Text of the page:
Spiked drinks and attentive staff soon increase the young person’s vulnerability, no matter how well they think they can drink in the UK, nothing will prepare them for this. Strip clubs and tattoo-parlours provide another avenue to extract monies; young people, already heavily intoxicated, easily hand over their credit-cards only to find later that an ‘additional’ €200-300 has been added to the bill. Tattoo’s are liberally applied at a cost to the unwitting; many waking up to find new markings and messaging applied to their foreheads. Young women are prey to sexual assaults both from their fellow intoxicated holidaymakers and from those who invite them to commit sexual acts on the dance-floor of some bar or club. Photographs and video’s abound and are circulated, not just for titilation but for cash. Drugs are freely available and openly sold to those who willingly partake.

The sceptical will by now be howling that they could just say ‘no’; a fair comment. However, the vast majority of young holidaymakers have never been into an environment such as this and they are quickly intoxicated by spiked and extra drinks; all sense of control is lost, simply because they are not physically or mentally prepared for what is happening to them. It is easy to be critical of our youth; it is quite another thing to experience the extent of this type of tourist operation.

The other side to our youngling vulnerability lies also with those young people who decide to leave the UK for that job in the sun. Enticing websites appear to hop from entity to entity (the last time I investigated, the main one was apparently based in Tenerife) and promises a carefree life; a life of working in the sun, lovely accommodation and pay to boot!

The reality revealed is that young Brits arriving for that job were placed into a shabby apartment building and in one case up to eight young people sharing a two-bedroomed apartment. For some, they had to wait for several weeks before they were provided with work and that work usually started with them being ‘employed’ as an ‘enticer’ for some bar or club, relying on numbers they could capture to deliver a meagre commission. Some have revealed that after 4/5 weeks, they simply came home, penniless and humiliated. Other’s stuck it out a little longer and suffered greater humiliations.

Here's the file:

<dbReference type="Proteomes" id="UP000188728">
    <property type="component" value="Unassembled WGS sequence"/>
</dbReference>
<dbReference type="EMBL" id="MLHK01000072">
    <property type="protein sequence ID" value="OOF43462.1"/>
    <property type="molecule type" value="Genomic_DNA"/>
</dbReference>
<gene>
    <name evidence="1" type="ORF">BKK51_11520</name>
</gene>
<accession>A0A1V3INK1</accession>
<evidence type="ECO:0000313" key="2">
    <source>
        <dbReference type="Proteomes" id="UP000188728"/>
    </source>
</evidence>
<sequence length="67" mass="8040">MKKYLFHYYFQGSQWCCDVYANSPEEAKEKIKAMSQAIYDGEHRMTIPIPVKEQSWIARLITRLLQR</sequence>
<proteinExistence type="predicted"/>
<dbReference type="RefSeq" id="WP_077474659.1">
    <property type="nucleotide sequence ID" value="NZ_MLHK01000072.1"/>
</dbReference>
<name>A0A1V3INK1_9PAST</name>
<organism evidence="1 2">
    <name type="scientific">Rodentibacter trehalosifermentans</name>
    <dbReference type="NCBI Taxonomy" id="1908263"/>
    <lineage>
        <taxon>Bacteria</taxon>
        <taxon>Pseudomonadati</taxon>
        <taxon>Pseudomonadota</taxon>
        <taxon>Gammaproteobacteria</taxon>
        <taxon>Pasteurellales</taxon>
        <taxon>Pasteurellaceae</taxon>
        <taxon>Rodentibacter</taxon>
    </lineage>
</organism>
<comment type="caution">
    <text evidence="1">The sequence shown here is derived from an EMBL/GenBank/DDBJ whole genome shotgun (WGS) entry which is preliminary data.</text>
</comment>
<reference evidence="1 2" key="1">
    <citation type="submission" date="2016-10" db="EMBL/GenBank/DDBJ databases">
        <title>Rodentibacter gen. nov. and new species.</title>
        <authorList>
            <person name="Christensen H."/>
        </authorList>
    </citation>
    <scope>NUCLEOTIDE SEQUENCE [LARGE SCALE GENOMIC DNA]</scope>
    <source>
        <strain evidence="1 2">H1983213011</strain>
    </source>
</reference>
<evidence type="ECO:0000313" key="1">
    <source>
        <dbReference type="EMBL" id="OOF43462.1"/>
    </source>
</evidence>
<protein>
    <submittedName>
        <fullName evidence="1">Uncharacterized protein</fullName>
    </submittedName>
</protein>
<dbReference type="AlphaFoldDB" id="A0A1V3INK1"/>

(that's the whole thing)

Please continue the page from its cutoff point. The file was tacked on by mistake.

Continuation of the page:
Against this backdrop, British newspapers revel in the exposure of a shameful British youth; a disgrace to the Nation! By producing these stories, the British press reveals its own inherent laziness by a lack of investigation into the background of these resorts.

There is an argument that by choosing to travel to these resorts, young people are willingly exposing themselves to that risk or they just simply want a brief shot at an hedonistic experience; is life so dull in the UK? A recent article by Daniel Briggs highlights the many reasons why young people may choose to visit these ‘sinbins’; the premise of the article does indeed offer a glimpse into their rationale. The article exposes their ‘dreams’, promoted and perpetuated by a ‘Love Island’ mentality, brochures and a political authority.

If everything I have written were not enough to make people think about the choices of holiday destination they make, then there is the issue of crime to consider. Crime is of great concern to the locals; the ordinary people of Majorca. There are some, at great personal cost, who have revealed information on this criminal control. Some protest on the streets, but are cautioned that they are hurting the tourism product and therefore the local economy! One person described how they would not go public, because they would end up as fish-bait in the Bay of Palma.